Afghan allies ‘left at the mercy of Taliban’ while civil servants worked from home


After a report in the Observer newspaper that emails requesting assistance were going unread, Mr Marshall said civil servants simply marked the messages as “read,” to allow Boris Johnson and Dominic Raab to claim the FCDO was clearing the backlog.

“I believe the purpose of this system was to allow the Prime Minister and the then Foreign Secretary to inform MPs that there were no unread emails,” he said.

Mr Marshall later concluded that “the FCDO’s method of processing the emails only served a public relations purpose”.

The 39-page report also criticises “extremely unclear” criteria for selecting civilians to evacuate, and explains how refugees that MPs had lobbied for were given priority by civil servants, while people who lied on their applications were assumed to be telling the truth.

It also claims a decision to evacuate Pen Farthing and his staff and rescue dogs was made outside of the Foreign Office’ criteria for rescuing refugees.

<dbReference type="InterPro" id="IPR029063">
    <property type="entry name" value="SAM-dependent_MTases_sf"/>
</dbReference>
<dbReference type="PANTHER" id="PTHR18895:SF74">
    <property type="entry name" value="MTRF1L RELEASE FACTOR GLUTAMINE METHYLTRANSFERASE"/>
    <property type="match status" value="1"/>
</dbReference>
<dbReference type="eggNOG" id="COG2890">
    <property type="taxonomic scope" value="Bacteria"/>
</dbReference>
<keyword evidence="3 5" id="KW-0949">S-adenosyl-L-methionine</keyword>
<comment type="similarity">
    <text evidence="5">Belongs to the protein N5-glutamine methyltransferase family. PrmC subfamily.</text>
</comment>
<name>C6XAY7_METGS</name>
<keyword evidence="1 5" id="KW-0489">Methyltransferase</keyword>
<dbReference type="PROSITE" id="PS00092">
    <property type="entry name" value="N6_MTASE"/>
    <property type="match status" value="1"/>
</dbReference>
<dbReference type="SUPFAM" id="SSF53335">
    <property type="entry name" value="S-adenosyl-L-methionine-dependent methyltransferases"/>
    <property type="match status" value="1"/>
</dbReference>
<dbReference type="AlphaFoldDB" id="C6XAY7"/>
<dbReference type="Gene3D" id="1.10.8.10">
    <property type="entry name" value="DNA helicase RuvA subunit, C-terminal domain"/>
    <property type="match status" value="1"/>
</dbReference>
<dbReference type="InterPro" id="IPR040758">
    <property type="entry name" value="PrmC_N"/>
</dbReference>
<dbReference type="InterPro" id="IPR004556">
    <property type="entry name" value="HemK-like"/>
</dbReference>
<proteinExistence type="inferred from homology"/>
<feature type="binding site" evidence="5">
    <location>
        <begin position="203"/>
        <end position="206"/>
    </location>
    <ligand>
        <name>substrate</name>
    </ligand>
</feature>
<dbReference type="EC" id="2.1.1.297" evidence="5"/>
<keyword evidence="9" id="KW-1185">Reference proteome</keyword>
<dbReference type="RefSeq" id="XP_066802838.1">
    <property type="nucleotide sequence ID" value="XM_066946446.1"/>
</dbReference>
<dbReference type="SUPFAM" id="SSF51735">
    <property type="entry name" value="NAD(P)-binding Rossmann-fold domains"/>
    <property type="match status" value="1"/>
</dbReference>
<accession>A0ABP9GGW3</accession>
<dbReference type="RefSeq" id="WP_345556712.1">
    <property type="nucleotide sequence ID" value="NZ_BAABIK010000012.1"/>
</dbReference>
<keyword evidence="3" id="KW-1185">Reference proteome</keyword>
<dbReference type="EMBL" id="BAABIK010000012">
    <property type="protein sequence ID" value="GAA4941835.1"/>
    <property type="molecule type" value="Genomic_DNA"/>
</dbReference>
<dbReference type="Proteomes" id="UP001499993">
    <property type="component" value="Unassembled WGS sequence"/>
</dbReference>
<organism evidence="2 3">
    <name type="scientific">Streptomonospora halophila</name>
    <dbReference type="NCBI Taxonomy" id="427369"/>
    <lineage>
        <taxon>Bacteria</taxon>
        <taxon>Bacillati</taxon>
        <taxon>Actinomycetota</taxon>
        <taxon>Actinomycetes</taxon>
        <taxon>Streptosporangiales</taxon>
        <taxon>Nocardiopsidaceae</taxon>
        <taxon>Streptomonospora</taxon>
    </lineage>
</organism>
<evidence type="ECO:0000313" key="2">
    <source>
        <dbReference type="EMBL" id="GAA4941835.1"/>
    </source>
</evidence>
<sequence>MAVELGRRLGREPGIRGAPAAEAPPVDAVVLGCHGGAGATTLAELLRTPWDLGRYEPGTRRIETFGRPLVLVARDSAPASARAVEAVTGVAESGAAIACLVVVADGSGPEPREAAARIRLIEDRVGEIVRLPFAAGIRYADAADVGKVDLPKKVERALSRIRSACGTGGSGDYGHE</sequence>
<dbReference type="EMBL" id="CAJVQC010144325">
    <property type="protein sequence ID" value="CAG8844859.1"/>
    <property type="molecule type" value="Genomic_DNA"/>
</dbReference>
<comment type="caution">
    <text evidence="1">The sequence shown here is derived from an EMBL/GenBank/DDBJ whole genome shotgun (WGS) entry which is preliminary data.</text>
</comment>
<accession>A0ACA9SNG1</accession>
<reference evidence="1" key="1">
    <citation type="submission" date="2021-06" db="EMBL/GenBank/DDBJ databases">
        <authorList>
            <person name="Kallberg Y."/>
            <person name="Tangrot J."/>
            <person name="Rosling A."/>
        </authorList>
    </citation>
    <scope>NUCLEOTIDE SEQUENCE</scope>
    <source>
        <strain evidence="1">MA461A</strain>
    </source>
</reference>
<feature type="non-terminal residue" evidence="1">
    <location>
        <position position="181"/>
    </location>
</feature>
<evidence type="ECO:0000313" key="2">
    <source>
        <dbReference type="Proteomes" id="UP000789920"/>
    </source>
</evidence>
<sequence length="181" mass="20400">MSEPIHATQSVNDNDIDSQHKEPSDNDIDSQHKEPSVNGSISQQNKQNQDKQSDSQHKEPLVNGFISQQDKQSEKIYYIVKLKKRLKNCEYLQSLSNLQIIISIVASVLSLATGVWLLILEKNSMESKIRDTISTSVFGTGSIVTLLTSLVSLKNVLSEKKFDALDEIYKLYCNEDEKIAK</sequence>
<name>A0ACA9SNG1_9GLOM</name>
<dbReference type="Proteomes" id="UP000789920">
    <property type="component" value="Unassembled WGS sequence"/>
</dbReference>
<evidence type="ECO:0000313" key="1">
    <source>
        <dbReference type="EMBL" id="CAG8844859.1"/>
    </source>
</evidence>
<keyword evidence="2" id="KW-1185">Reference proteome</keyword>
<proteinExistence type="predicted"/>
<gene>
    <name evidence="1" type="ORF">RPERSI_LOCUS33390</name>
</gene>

“There was a direct trade-off between transporting [Mr Farthing’s charity’s] animals and evacuating British nationals and Afghans evacuees, including Afghans who had served with British soldiers,” Mr Marshall wrote.

Raab under fire

It also criticises Mr Raab, now the Justice Secretary, for his slow response to queries from officials about the evacuations and insistence that information was presented to him “in a well-presented table to make decisions”.

“I understand that he or his Private Office had commented that as a lawyer he could not take information without the full facts in a table,” Mr Marshall wrote.

A government spokesman said 15,000 people had been evacuated from Afghanistan in a two-week period and officials are still helping others leave.

“The scale of the evacuation and the challenging circumstances meant decisions on prioritisation had to be made quickly to ensure we could help as many people as possible,” the spokesman said.

“Regrettably we were not able to evacuate all those we wanted to, but our commitment to them is enduring, and since the end of the operation we have helped more than 3,000 individuals leave Afghanistan.”

A source close to Mr Raab said: “We evacuated over 500 special cases, including journalists, women’s rights activists and extremely vulnerable individuals.

“The major practical challenge to evacuation was verifying identity and securing safe passage to the airport, not the speed of decision making.

“At all times, the team’s focus was on saving lives.”


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